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Jun
22
comment Someone who enjoys statistics
And an American equivalent is something like "stats geek."
Jun
19
comment What is the origin and meaning of conniption dido
Dido's actions would be described by many in OED terms: "a caper; a disturbance, ‘row’, ‘shindy’; esp. in phr. to cut (up) didoes.:
Jun
12
comment Context of “when?”
@ColinFine: That doesn't surprise me, but that's good to know. That would explain the notion of "upward mobility," which is more ingrained in the American psyche than elsewhere.
Jun
12
comment Context of “when?”
@FumbleFingers: Yes, "way back when" works. But there is an element of "way back when..." things weren't so good as today.
Jun
12
comment Context of “when?”
@fumbleFingers: Yes, "way back when" or "long, long ago."
Jun
12
comment Hypernym for “film” and “TV series”
@J.r.: And nowadays we have "internet videos," so we really need the hypernym.
Jun
11
comment What do you call the activities between actual work?
Interesting word, "ancillary." Derived from the Latin for slave, I believe. (This would be with reference to the e.g. administrative "duties," in relation to the main task.)
Jun
11
comment Hypernym for “customer,” “supplier”, “manufacturer”
@FumbleFingers: A "non-manufacturing" supplier could be a distributor or retailer. The question is a bit esoteric, but IMHO not off topic.
Jun
11
comment Hypernym for “customer,” “supplier”, “manufacturer”
This is something of an economics question (as an economist, I can think of answers). I recast the question in that light and wonder if it can be re-opened in its current form. Because while the terms are (slightly) esoteric, they are in English.
Jun
11
comment What is the origin of the phrase “forty winks,” meaning a short nap?
A synonymous expression is to "catch a few z's."
Jun
8
comment Opposite of Dying
@RegDwigнt: I made the question clearer, and wonder if the question can be re-opened. My gut reaction was the word "thriving," (and I worked "backward" from that to come up with my constructs).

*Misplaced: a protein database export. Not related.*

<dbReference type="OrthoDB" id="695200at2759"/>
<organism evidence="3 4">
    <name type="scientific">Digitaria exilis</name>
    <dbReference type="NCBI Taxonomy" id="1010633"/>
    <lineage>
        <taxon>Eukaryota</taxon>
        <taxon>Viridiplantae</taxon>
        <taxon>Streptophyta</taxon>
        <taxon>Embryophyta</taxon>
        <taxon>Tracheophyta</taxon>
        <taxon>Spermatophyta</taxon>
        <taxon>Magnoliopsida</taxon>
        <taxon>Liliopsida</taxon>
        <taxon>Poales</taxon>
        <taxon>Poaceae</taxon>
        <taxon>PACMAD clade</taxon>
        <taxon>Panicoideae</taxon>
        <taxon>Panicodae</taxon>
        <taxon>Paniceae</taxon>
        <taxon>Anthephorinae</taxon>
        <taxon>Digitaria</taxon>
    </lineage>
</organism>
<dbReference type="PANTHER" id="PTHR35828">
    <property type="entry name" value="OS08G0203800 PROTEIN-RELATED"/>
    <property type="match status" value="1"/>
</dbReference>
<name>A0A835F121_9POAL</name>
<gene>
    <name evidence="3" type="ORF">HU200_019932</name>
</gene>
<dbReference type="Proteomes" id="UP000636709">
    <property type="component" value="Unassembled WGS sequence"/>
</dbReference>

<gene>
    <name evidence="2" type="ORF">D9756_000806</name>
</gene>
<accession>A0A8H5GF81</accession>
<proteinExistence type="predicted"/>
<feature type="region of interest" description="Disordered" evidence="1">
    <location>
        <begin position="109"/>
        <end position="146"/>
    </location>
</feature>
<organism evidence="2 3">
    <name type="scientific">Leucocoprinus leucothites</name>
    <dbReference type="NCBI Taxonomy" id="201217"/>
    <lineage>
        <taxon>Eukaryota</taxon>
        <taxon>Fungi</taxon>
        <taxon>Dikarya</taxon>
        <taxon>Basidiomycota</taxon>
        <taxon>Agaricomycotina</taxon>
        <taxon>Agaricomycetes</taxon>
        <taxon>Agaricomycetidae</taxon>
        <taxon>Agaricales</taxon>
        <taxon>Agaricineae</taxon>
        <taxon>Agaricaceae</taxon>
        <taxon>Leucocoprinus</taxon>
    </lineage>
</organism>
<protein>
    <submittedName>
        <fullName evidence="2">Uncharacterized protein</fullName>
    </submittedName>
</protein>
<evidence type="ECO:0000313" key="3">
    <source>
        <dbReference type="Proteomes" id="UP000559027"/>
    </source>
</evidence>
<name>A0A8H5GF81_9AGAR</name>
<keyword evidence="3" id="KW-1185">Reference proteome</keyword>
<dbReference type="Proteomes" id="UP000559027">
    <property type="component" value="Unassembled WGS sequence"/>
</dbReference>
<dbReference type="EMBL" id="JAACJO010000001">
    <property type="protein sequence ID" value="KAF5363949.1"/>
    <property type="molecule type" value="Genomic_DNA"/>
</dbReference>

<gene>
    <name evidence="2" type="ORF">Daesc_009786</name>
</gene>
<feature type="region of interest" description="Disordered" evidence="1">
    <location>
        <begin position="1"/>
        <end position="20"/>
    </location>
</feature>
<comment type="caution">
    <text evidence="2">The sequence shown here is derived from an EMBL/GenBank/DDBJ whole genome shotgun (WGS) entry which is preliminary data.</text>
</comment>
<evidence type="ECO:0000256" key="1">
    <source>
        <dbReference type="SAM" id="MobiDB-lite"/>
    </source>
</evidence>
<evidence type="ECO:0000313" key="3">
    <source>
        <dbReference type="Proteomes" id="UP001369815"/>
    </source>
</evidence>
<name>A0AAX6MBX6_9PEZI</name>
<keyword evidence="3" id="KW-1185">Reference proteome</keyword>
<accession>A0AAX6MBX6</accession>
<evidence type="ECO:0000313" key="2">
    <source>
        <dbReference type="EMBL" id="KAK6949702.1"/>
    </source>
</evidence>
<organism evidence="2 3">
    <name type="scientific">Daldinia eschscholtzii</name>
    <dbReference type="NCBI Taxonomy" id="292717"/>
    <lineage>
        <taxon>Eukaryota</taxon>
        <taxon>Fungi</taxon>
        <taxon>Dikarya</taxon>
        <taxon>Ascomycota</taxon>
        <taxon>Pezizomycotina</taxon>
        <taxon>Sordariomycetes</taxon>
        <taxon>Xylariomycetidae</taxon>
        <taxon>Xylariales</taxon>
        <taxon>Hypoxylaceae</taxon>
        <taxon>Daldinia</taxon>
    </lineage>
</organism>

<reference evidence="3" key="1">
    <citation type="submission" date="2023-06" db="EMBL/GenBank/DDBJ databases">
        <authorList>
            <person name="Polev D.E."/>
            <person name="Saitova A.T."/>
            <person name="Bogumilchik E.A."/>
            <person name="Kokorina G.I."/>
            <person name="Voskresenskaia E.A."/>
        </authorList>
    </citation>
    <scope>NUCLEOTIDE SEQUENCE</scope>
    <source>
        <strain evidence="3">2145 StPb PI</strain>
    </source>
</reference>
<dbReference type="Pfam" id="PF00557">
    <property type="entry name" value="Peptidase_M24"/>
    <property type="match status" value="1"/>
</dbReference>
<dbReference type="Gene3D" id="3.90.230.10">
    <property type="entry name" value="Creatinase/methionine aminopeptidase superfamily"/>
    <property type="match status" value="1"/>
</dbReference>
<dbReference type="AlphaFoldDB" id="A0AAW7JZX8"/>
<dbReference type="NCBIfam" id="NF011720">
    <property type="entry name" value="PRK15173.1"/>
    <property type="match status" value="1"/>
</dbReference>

Jun
8
comment Word for a lighthouse enthusiast
"Phare" is the French, and probably Latin word for Lighthouse, so this makes sense.
Jun
8
comment How would one say “An accent from the Southern States of the USA”?
"Dixie" is another good synonym for (former) "Confederate."
Jun
8
comment How would one say “An accent from the Southern States of the USA”?
"Deep Southern" has the correct connotation of (former) "Confederate" state.
Jun
8
comment How would one say “An accent from the Southern States of the USA”?
San Diego, though technically "southern" isn't "southeastern," which is what a U.S. "southern" accent (drawl) refers to. Basically, the former "Confederate" states of the United States. Texas barely qualifies.
Apr
16
comment What is the term for a Monarchy with only a King or a Queen, but not both?
@SteveJessop: Changed that to English Prince. Ok, he was a Greek prince as well.
Apr
16
comment Synonyms / slang words in American English to express “I am very excited for something”?
@RegDwight: I think the OP mixed his metaphors. S/B, I am excited FOR someone, or ABOUT something. I was wondering if you could reopen this question so I can post the above as an answer. Clearing up the confusion could be "constructive."
Mar
24
comment is there a term for “largest possible minority?”
@ermanen:"Anything." I almost cited the example of 49 out of 100 Senators, or 217 out of 435 Congress people.
Jan
20
comment Is there an expression for only offending the recipient?
@Patrick Calinescu: Congratulations on your first (approved) edit.
Jan
20
comment Is there an expression for only offending the recipient?
@rhetorician: My supposition was "how would a third party likely react if s/he overheard the comment?" Or we could even be "schoolchildren" and what would the teacher likely say if the other boy "tattled" and told the teacher, "Tom called me an sob."